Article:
A new eight year study that looked at more than 625,000 births in North Carolina concluded that male children whose mothers had induced labor had a 35 percent higher chance of being diagnosed as autistic. The numbers also noted that the incidence was much lower for girls but still higher than for children born without induction or augmented labor. Of course, the question is specifically why is this happening.
It appears that children in this study who had more fetal distress were more likely to be diagnosed as autistic. Thus, when fetal distress is reported, most doctors choose to induce labor or augment the process in order to save both mother and child. However, it now appears that while medically necessary, it carries more risks than were previously known. Researchers also noted that genetic and environmental factors are part of the equation, but those areas are still being nailed down.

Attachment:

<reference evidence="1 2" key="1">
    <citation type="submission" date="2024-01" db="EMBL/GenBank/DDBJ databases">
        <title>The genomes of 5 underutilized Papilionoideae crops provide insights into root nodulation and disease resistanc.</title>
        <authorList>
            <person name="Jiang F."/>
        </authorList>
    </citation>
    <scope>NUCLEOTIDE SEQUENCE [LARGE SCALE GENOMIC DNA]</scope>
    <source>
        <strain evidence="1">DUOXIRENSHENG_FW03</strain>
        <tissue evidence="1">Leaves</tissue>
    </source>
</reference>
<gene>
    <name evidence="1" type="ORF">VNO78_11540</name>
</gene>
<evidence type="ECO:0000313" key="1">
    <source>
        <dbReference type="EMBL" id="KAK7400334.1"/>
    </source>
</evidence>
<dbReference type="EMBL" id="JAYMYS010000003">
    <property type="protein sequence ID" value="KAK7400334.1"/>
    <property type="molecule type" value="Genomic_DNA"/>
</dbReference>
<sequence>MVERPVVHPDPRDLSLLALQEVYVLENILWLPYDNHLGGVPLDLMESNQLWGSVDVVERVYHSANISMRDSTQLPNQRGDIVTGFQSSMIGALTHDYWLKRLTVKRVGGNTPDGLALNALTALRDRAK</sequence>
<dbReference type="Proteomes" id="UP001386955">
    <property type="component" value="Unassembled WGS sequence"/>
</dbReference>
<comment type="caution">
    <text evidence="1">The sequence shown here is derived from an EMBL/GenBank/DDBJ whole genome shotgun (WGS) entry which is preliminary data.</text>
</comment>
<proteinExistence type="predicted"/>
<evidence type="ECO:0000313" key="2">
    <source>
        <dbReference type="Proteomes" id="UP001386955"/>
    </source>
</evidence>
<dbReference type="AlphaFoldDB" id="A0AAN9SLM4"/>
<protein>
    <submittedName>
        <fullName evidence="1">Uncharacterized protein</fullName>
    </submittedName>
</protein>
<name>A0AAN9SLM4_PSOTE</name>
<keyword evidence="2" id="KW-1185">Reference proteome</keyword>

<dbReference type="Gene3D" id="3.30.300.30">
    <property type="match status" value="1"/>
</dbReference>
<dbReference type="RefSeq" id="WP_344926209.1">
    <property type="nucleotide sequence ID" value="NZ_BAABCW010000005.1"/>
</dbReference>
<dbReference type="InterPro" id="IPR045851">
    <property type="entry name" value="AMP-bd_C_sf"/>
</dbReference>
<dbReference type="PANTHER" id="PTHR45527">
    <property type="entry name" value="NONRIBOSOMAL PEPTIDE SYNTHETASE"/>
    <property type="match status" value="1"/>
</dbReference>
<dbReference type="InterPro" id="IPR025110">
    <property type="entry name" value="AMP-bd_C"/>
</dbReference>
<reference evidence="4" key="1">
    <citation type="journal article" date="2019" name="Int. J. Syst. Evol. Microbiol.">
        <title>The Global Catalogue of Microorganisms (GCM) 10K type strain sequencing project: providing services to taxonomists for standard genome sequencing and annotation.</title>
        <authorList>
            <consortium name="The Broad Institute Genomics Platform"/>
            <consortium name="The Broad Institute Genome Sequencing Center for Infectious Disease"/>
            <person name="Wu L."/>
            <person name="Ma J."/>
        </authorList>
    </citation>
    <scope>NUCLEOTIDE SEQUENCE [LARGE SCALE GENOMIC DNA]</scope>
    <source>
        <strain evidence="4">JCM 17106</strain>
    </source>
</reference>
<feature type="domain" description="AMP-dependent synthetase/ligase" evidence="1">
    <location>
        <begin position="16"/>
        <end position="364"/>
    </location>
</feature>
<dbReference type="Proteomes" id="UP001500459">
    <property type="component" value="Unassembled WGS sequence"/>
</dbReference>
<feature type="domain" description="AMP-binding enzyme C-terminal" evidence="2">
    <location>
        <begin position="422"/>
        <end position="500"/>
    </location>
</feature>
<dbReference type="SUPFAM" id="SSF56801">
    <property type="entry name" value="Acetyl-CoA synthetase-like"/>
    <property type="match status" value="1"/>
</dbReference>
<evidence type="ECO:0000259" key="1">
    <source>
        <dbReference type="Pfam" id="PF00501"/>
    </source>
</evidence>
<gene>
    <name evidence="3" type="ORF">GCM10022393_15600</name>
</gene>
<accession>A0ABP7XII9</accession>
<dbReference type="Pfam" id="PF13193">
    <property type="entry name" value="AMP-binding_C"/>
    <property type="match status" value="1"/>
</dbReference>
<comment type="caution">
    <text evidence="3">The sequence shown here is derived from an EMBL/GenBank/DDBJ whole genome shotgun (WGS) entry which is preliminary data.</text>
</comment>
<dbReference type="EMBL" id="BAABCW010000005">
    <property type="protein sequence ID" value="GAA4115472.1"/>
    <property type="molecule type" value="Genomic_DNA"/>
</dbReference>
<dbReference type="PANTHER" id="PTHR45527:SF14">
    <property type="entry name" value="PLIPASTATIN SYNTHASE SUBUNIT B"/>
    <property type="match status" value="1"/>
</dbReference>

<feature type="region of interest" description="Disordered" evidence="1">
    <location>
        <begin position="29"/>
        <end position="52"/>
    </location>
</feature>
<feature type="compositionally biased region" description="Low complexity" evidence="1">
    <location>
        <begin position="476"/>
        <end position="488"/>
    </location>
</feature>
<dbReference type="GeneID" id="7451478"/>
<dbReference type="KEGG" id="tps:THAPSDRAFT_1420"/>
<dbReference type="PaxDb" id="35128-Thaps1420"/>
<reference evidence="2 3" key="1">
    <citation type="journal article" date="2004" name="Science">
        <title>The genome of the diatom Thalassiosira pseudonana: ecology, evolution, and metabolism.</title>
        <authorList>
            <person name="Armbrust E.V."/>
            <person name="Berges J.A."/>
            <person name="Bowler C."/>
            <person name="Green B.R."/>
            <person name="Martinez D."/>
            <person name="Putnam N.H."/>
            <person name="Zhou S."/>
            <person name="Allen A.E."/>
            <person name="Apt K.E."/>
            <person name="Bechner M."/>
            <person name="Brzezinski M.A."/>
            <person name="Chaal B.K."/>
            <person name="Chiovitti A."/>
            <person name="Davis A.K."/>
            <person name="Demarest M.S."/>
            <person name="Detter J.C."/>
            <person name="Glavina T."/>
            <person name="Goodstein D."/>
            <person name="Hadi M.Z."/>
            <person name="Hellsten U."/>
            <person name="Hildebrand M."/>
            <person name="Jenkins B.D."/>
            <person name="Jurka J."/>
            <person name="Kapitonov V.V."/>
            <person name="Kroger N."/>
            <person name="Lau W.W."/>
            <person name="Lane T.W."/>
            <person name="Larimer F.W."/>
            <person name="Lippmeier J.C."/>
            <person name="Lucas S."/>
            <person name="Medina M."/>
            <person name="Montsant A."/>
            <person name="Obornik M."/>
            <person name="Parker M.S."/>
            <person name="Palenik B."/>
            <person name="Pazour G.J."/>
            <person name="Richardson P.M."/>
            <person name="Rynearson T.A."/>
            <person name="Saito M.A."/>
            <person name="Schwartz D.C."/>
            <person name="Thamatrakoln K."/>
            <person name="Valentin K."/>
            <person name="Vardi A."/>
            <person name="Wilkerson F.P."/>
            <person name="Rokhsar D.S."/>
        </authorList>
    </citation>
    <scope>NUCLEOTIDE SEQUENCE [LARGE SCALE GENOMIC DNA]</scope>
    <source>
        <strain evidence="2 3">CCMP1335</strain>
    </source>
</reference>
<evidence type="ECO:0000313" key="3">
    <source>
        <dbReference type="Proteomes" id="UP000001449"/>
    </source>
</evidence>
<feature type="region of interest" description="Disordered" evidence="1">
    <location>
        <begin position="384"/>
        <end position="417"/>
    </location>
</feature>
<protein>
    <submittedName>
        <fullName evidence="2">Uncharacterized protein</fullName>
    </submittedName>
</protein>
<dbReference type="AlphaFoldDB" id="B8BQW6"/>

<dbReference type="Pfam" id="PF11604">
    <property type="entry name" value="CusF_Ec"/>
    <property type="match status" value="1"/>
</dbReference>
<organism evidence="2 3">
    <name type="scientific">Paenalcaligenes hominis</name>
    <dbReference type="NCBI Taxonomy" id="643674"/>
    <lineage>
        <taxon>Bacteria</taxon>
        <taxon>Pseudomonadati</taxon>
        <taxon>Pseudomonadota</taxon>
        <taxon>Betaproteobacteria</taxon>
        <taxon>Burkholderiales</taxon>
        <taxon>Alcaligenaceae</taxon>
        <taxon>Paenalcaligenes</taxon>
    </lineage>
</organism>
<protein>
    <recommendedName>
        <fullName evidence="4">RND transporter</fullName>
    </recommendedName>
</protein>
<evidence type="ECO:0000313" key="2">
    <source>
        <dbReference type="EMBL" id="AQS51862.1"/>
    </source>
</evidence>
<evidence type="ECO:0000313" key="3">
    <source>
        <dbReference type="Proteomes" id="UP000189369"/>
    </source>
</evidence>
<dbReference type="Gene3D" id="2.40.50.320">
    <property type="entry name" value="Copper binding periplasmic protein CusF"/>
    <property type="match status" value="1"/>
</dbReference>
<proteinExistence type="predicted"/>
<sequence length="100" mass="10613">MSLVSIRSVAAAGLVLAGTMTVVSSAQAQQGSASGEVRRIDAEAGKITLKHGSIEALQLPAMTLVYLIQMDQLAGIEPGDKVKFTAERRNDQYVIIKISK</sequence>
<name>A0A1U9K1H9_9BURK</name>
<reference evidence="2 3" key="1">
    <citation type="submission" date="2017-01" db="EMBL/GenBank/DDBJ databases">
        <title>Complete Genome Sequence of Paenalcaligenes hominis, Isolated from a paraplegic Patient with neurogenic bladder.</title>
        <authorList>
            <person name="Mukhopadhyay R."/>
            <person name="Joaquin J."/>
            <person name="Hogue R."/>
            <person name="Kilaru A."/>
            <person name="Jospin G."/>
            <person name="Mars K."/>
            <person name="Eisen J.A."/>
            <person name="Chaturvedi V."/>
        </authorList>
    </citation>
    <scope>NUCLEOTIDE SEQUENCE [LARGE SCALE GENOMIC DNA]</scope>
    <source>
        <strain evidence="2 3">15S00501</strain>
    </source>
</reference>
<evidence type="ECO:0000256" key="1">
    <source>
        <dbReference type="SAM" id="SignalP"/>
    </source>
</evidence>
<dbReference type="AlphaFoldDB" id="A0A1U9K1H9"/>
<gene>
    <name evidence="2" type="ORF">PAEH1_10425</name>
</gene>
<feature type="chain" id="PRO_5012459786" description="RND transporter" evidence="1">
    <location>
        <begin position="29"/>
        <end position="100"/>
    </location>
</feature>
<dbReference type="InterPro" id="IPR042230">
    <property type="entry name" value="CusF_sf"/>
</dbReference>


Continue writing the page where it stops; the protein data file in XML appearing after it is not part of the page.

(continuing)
Considering the large number of people and the length of time of the study, these numbers are obviously significant. What the final result is, if changes in procedure are warranted or if new techniques need to be developed, remains in the hands of medical professionals.
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Image courtesy of www.faces-autismsupport.org.